New York Governor Andrew Cuomo is no longer Mr. Nice Guy when it comes to the region’s power companies. A week after Superstorm Sandy hit the Northeast, more than a million people are still without power. The governor is threatening to find other utilities if electric companies like ConEd and LIPA don’t perform.
“They’re not in the Old Testament. They’re not in the New Testament. God never said New York will have these utilities forever,” Cuomo said at a Monday news conference.
But is changing utilities even practical?
“It’s kind of like using a nuclear weapon,” said Ashley Brown, Executive Director of Harvard’s Electricity Policy Group.
There are things companies could do to reduce outages, but the public would have to pay.
“Could we have a system that’s 100% reliable?” Brown asks. “I don’t know if we can have 100% but we can probably improve reliability enormously, but that requires spending a lot of money.”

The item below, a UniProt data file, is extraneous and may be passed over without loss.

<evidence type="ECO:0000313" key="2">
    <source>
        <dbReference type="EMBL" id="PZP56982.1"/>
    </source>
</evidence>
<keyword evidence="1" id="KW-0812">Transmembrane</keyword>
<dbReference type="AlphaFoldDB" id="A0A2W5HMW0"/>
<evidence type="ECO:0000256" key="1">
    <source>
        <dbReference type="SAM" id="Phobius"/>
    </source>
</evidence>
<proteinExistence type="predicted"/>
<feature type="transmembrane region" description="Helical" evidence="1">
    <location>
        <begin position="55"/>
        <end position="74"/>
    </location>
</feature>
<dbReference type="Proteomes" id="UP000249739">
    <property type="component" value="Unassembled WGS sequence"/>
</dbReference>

It’s common for elected officials to chastise power companies while residents wait for the lights to come back on. In the past, cities like Chicago have threatened to municipalize their privately-owned utilities, but little typically comes of the rhetoric.
“It may be that the company is asked later on to try and get its act together,” says consultant Ken Rose.
In the end, these utilities are probably not going anywhere.
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